The shocking explanation, when it eventually came, made sense of most of what had gone before. The pace picked up, the tension rose and the denouement was impressively constructed with a chilling finish.

Narrated in the first person, this was not a comfortable read but explores interesting topics. Before knowing why, Hannah’s dogged determination to find Matt and the personal cost she seemed willing to pay came close to making me set the book aside. I am glad that I persevered.

I am somewhat reluctant to recommend a book that I struggled with in part, yet the ending made the reading worthwhile. There are complex issues to ponder, not least how much support friends can be expected to offer. Once understood, Hannah is a fascinating creation.

My copy of this book was provided gratis by the publisher, Headline.

Book Review: An Honest Deceit

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An Honest Deceit, by Guy Mankowski, is a psychological thriller with a theme of domestic noir. It is written in a language that is almost poetic so vivid is the imagery and emotion conjured. It tells a story that had my heart racing and my anger growing as the protagonist battles a corrupt system which is hiding behind due process, determined to protect its own.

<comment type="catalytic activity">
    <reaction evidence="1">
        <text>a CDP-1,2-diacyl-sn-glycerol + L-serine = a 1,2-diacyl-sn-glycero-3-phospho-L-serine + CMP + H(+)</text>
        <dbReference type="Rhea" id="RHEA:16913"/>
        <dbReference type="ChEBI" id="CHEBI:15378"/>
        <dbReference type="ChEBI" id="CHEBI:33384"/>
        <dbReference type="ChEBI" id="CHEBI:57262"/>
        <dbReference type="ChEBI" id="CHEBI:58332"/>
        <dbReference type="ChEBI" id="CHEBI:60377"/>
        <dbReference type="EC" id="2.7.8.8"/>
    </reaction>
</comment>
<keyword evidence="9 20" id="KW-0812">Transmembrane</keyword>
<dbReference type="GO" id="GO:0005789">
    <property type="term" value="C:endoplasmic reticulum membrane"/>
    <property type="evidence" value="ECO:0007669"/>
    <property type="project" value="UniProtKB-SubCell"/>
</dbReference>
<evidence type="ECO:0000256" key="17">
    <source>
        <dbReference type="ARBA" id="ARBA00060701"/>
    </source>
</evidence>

Ben and Juliette have worked hard to provide a home for themselves and their two children, Marine and Christian. They met at university where Ben was encouraged to ask Juliette out by his best friend, Philip. Ben subsequently becomes a teacher, a job he enjoys. Philip makes his name as a stand-up comic and moves to a modern flat nearby the couple.

When Marine dies whilst on a school trip their world is blown apart. They are told it was a tragic accident, but the reactions of a few key staff at Marine’s school plant seeds of doubt. Juliette wishes to mourn and move on. Ben determines to fight for the truth. In the process he discovers that this may cost him his job and thereby their home.